These findings are supported by a closer look at the insertion parameters, as provided in Figures 18 and 19. In both cases, subfigure (a) shows the optimized insertion parameters and in comparison with the AOS technique. In subfigure (b), the same graphs are colour-coded by cochlear size, and in subfigure (c) equal colors indicate the same electrode array. Only in the second case can regularities be found in the insertion process supporting the conclusion of a greater impact of curling behaviour on the quality of the insertion process. In a converse consideration, this means that only if the curling behaviour of the used implant is known during preoperative planning can the insertion process be significantly optimized. Knowledge only of the individual anatomy (shape of the cochlea) does not allow prediction of the most useful insertion parameters for gentle and therefore less traumatic insertion.

Figure 18: Process parameter against stylet extraction for all manually optimized insertions, normalized by the initial value at  mm. (a) All 12 optimized simulations compared with the AOS technique without rotation. (b) Different cochlear size is indicated by different colours. (c) Different electrode arrays are colour-coded.
Figure 19: Process parameter against stylet extraction for all manually optimized insertions, normalized by the initial value at  mm. Refer to Figure 18 for legend.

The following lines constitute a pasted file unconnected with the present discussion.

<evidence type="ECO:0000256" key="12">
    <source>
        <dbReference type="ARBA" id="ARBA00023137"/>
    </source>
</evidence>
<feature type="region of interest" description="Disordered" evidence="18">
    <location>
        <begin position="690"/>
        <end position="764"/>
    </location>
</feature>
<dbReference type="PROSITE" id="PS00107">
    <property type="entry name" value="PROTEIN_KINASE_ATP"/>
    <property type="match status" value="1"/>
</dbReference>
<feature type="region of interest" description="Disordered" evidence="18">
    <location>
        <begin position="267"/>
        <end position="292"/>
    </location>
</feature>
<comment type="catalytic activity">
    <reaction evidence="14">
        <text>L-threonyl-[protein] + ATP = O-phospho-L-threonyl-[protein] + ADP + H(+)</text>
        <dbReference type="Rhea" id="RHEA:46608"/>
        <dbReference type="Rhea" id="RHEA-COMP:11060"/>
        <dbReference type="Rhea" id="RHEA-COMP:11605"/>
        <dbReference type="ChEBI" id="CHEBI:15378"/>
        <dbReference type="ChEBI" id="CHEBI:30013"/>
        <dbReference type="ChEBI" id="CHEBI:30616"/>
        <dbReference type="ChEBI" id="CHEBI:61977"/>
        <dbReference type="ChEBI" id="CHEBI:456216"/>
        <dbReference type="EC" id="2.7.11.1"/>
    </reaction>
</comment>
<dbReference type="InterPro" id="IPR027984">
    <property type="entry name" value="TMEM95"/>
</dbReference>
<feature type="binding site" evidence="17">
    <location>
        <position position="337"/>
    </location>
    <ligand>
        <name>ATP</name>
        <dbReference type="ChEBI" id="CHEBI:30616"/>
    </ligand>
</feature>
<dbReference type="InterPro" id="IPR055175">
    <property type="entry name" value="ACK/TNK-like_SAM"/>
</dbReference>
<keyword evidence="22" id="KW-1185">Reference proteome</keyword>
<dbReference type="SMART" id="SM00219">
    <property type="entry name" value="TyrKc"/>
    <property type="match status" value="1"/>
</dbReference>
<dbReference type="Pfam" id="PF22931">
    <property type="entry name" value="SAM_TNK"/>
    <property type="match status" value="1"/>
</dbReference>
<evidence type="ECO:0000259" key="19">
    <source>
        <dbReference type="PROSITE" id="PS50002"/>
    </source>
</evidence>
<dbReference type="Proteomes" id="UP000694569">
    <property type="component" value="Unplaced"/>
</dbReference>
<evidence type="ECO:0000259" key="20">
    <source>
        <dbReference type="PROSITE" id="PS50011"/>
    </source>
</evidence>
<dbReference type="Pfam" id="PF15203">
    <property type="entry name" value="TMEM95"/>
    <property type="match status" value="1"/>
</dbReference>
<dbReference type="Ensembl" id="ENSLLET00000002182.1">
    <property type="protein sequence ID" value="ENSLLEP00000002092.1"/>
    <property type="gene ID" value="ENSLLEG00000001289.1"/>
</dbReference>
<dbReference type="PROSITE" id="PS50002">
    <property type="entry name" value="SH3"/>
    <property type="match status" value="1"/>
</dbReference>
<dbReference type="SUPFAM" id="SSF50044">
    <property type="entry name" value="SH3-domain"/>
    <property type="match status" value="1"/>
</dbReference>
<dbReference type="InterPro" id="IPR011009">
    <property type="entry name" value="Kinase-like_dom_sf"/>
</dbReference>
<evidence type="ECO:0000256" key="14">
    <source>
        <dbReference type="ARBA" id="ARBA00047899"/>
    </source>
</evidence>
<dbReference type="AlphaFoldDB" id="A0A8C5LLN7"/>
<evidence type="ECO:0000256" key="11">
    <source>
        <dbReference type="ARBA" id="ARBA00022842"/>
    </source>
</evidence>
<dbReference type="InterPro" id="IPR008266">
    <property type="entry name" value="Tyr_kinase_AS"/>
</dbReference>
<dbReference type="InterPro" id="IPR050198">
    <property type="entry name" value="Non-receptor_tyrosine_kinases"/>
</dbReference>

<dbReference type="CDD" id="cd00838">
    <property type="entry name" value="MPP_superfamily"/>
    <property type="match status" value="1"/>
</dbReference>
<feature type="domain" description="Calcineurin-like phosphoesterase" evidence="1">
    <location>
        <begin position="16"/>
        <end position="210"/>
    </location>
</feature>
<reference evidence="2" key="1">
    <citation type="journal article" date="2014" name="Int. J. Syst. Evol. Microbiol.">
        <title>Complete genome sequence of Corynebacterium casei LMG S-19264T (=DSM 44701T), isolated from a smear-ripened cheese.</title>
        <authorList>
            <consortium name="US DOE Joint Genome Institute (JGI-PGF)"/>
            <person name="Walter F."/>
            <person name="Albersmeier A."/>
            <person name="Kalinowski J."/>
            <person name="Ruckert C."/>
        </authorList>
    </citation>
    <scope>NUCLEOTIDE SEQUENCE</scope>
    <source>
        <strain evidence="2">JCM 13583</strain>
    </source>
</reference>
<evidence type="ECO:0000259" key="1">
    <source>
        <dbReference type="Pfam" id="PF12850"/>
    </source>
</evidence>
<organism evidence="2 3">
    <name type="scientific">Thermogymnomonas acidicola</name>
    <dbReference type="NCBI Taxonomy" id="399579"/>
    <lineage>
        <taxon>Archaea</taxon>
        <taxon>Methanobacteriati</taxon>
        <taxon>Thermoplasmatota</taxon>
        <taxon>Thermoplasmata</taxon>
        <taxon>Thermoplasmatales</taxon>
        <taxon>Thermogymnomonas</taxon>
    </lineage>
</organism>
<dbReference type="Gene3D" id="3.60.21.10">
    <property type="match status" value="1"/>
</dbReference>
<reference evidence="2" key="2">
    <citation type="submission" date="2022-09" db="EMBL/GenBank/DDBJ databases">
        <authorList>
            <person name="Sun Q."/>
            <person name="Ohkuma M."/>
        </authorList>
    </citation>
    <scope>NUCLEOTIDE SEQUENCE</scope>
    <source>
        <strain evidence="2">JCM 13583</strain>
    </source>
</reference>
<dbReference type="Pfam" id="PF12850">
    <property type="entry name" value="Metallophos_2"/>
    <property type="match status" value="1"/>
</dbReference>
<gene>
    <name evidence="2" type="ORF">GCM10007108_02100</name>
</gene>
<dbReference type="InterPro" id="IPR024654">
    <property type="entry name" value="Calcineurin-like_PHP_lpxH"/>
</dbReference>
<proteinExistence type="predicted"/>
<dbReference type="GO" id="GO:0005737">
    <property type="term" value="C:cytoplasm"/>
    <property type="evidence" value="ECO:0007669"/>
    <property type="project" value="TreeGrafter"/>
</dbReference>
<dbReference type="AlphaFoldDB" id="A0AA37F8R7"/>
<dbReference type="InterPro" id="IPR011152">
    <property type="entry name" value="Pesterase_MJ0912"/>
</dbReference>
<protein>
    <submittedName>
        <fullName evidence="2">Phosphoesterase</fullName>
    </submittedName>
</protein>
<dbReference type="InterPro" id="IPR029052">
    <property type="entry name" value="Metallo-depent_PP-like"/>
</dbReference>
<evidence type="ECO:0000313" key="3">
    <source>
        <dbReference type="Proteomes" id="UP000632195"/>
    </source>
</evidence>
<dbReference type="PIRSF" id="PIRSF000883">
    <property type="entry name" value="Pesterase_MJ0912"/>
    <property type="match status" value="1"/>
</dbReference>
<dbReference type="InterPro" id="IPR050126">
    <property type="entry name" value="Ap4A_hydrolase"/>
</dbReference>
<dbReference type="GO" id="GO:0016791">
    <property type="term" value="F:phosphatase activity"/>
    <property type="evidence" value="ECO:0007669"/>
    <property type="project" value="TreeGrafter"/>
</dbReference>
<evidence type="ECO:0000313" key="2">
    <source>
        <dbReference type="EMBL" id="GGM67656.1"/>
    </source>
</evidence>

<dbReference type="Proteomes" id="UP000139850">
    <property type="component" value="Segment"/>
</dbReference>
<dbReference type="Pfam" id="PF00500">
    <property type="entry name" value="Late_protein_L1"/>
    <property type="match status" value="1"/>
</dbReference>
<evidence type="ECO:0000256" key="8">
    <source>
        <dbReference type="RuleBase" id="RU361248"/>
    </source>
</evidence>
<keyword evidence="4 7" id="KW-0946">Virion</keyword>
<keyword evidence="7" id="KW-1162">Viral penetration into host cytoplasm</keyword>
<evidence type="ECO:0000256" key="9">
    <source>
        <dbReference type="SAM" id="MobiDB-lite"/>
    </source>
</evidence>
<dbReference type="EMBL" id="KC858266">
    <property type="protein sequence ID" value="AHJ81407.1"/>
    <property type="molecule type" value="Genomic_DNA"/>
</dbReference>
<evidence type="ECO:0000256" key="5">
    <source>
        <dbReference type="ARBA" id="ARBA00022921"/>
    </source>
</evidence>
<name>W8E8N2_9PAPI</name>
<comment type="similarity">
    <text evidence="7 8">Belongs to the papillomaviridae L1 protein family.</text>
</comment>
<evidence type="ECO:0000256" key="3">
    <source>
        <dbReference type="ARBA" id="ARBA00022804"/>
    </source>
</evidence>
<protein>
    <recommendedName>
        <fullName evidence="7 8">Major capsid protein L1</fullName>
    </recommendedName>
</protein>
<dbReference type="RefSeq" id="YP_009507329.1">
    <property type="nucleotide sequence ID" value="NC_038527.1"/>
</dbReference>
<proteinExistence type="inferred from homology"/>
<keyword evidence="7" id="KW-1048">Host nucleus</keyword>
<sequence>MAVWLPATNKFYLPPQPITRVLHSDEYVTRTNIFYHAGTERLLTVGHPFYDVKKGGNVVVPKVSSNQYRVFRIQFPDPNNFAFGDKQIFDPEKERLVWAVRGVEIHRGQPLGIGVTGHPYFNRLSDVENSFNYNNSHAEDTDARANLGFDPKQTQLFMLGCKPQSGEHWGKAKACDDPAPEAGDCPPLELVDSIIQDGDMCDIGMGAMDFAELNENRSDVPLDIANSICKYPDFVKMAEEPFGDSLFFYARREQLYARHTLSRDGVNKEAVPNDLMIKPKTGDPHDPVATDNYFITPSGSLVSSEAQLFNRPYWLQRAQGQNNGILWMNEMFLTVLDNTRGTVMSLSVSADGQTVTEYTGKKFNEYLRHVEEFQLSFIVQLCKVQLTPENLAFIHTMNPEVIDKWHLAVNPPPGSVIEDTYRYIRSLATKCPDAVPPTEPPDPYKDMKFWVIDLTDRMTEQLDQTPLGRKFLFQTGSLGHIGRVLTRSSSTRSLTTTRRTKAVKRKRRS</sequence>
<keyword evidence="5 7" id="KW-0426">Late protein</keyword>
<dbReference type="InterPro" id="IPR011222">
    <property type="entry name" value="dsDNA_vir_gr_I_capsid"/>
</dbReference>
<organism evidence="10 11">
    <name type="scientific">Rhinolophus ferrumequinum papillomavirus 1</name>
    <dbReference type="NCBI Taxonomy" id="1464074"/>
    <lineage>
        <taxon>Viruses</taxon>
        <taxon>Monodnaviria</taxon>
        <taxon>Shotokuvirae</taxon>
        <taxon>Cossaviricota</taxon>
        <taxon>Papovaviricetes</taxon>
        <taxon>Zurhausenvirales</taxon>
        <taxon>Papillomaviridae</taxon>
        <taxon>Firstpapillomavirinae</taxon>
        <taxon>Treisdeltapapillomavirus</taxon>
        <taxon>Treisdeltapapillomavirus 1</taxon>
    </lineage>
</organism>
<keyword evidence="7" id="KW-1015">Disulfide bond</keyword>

The converse implication of this finding is that improvements to the electrode arrays, such as more predictable curling behaviour, a straight starting configuration, or even steerable electrodes for truly controlled insertion, have strong potential to enhance the insertion process. This primary importance of curling behaviour with regard to an optimization process for electrode insertion is an encouraging outcome in terms of clinical implementation. Even with the available electrode arrays, and later with technical advances to the implants, improved insertion is possible. Only when this optimization potential is fully exploited is a detailed consideration of the individual anatomy necessary for further improvements. Thus, innovative, clinically approved, high-resolution imaging methods to acquire detailed anatomical information on the patient are not absolutely essential in the short term. Improvement of the insertion process is already possible even before these become available. This is why optimization strategies regarding cochlear implant (CI) electrode insertion should address the implant’s curling behaviour and curling mechanism.